Dzongpen

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Dzongpen (Dzongkha: རྗོང་དཔོན་; Wylie: rjong-dpon; also spelled "Dzongpon," "Dzongpön," "Jongpen," "Jongpon," "Jongpön") is a Dzongkha term roughly translated as governor or dzong lord. Bhutanese dzongpens, prior to unification, controlled certain areas of the country, but now hold no administrative office. Rather, dzongpens are now entirely subservient to the House of Wangchuck.

Traditionally, Bhutan comprised nine provinces: Trongsa, Paro, Punakha, Wangdue Phodrang, Daga (also Taka, Tarka, or Taga), Bumthang, Thimphu, Kurtoed (also Kurtoi, Kuru-tod), and Kurmaed (or Kurme, Kuru-mad).[1] The Provinces of Kurtoed and Kurmaed were combined into one local administration, leaving the traditional number of governors at eight. While some lords ruled from dzongs (dzongpens), others held the title of penlop (Dzongkha: དཔོན་སློབ་; Wylie: dpon-slob; also "Ponlop"), a title also translated as "governor," though penlops tended to be more powerful.

Dzongpens ruled in Byagha, Dalay, Dalingkote, Ha, Khamba, Punakha (the "Punab"), Singhi, Tashichho Dzong, Thimphu (the "Thimphub"), Tuwa, and Wangdue Phodrang (the "Wangzob").[2]

Under the dual system of government, penlops and dzongpens were theoretically masters of their own realms but servants of the Druk Desi. In practice, however, they were under minimal central government control, and the Penlop of Trongsa and Penlop of Paro dominated the rest of the local lords.[3] And while all governor posts were officially appointed by Shabdrung Ngawang Namgyal, later the Druk Desi, some offices such as the Penlop of Trongsa were de facto hereditary and appointed within certain families. Penlops and dzongpens often held other government offices such as Druk Desi, Je Khenpo, governor of other provinces, or a second or third term in the same office.[4][5]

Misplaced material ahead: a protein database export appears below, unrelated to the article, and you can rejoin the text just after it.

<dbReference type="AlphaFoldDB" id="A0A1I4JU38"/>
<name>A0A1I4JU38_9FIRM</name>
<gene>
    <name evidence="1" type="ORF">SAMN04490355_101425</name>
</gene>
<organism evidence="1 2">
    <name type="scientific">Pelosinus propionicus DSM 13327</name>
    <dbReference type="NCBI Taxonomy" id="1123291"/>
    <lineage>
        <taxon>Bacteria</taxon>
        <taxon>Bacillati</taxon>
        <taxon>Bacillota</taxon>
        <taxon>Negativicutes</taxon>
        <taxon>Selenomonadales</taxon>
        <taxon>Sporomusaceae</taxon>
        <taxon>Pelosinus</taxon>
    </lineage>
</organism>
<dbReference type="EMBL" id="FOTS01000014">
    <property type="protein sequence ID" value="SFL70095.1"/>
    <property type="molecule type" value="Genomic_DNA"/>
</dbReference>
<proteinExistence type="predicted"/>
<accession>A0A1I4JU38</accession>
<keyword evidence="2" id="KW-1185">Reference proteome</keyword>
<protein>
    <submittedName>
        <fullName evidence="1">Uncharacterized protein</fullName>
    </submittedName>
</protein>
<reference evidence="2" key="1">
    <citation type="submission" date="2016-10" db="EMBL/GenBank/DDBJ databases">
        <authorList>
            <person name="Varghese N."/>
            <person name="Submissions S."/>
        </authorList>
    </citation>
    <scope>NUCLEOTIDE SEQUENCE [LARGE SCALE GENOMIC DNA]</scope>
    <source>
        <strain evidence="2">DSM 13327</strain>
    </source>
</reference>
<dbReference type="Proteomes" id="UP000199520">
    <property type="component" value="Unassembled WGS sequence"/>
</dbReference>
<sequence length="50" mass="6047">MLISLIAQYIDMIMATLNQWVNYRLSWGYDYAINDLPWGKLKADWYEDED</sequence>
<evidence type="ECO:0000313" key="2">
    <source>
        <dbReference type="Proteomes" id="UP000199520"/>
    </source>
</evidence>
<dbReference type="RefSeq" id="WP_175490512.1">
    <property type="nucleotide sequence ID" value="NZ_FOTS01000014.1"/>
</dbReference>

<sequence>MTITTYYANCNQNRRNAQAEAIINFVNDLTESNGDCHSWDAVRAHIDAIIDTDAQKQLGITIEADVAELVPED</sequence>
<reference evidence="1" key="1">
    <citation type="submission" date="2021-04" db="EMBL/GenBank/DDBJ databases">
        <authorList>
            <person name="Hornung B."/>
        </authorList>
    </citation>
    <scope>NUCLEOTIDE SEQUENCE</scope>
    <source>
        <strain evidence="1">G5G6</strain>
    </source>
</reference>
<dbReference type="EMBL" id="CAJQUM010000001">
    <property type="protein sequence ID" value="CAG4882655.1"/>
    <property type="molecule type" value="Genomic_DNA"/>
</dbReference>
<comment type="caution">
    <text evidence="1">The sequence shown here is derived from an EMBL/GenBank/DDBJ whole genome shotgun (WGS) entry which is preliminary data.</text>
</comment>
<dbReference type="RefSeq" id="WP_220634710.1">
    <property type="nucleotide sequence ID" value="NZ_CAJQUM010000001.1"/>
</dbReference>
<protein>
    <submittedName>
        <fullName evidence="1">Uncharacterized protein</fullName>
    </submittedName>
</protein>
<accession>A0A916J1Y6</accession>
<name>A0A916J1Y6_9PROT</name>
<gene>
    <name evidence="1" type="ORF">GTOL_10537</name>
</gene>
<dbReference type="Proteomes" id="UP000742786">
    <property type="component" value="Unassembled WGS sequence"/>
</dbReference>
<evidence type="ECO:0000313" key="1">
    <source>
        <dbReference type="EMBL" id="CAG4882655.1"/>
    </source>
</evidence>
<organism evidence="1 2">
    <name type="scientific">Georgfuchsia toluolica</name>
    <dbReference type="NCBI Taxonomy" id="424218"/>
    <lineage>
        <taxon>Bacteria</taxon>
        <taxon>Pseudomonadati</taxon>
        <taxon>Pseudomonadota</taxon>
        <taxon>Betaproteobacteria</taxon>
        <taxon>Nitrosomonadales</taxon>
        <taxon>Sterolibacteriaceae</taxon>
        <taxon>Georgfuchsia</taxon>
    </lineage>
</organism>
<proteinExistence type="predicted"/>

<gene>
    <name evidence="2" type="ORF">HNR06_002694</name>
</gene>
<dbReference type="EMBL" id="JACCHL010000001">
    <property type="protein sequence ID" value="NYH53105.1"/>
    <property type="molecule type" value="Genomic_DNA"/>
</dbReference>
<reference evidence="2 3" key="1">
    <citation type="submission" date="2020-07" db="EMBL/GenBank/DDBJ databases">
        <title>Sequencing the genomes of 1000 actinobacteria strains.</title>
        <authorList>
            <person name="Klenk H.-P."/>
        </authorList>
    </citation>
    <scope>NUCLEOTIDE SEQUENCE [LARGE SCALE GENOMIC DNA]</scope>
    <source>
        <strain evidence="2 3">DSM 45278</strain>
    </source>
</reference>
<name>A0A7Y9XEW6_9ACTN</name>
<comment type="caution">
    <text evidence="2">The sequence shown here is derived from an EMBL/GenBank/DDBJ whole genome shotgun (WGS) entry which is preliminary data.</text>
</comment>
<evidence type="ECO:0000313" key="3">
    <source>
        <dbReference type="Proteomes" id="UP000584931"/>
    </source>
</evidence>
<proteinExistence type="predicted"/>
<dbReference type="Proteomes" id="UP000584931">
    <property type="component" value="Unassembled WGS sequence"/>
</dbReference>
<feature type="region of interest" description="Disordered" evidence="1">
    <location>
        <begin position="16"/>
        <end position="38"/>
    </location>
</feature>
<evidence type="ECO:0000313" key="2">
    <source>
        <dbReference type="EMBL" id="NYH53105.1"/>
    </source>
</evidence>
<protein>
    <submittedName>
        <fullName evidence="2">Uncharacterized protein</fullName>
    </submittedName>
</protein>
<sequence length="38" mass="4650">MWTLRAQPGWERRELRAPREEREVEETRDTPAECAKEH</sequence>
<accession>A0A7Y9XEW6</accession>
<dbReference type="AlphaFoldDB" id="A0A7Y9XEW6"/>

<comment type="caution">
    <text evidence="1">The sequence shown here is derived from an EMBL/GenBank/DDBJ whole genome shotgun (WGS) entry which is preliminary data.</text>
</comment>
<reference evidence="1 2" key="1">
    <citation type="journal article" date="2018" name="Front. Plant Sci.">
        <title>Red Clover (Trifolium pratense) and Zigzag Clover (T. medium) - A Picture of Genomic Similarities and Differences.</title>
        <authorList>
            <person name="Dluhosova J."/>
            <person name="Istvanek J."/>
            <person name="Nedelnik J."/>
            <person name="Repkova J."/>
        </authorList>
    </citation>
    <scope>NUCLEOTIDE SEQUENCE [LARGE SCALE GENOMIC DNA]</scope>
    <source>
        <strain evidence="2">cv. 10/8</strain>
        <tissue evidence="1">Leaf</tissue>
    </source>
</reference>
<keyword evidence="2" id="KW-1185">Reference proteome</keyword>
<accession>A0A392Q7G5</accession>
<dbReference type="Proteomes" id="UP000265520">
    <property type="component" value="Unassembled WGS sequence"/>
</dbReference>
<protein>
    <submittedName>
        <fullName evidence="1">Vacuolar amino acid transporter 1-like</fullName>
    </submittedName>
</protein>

History[edit]

Under Bhutan's early theocratic dual system of government, decreasingly effective central government control resulted in the de facto disintegration of the office of Shabdrung after the death of Shabdrung Ngawang Namgyal in 1651. Under this system, the Shabdrung reigned over the temporal Druk Desi and religious Je Khenpo. Two successor Shabdrungs – the son (1651) and stepbrother (1680) of Ngawang Namgyal – were effectively controlled by the Druk Desi and Je Khenpo until power was further splintered through the innovation of multiple Shabdrung incarnations, reflecting speech, mind, and body. Increasingly secular regional lords (penlops and dzongpens) competed for power amid a backdrop of civil war over the Shabdrung and invasions from Tibet, and the Mongol Empire.[6] The penlops of Trongsa and Paro, and the dzongpons of Punakha, Thimphu, and Wangdue Phodrang were particularly notable figures in the competition for regional dominance.[6][7]

Ugyen Wangchuck surrounded by his councillors at Punakha, Bhutan, 1905. Front Row: son of Thimphu Jongpen, Punakha Jongpen, Thimphu Jongpen, Trongsa Penlop, Zung Donyer [dronyer], Deb Zimpon, and elder son of Thimphu Jongpen.

Within this political landscape, the Wangchuck family originated in the Bumthang region of central Bhutan.[8] The family belongs to the Nyö clan, and is descended from Pema Lingpa, a Bhutanese Nyingmapa saint. The Nyö clan emerged as a local aristocracy, supplanting many older aristocratic families of Tibetan origin that sided with Tibet during invasions of Bhutan. In doing so, the clan came to occupy the hereditary position of Penlop of Trongsa, as well as significant national and local government positions.[9]

The Penlop of Trongsa controlled central and Bhutan; the rival Penlop of Paro controlled western Bhutan; and dzongpons controlled areas surrounding their respective dzongs. Eastern dzongpens were generally under the control of the Penlop of Trongsa, who was officially endowed with the power to appoint them in 1853.[4]:106, 251 The Penlop of Paro, unlike Trongsa, was an office appointed by the Druk Desi's central government. Because western regions controlled by the Penlop of Paro contained lucrative trade routes, it became the object of competition among aristocratic families.[9]

Punakha Dzongpens[edit]

Punakha Dzong, administrative fortress of the Punabs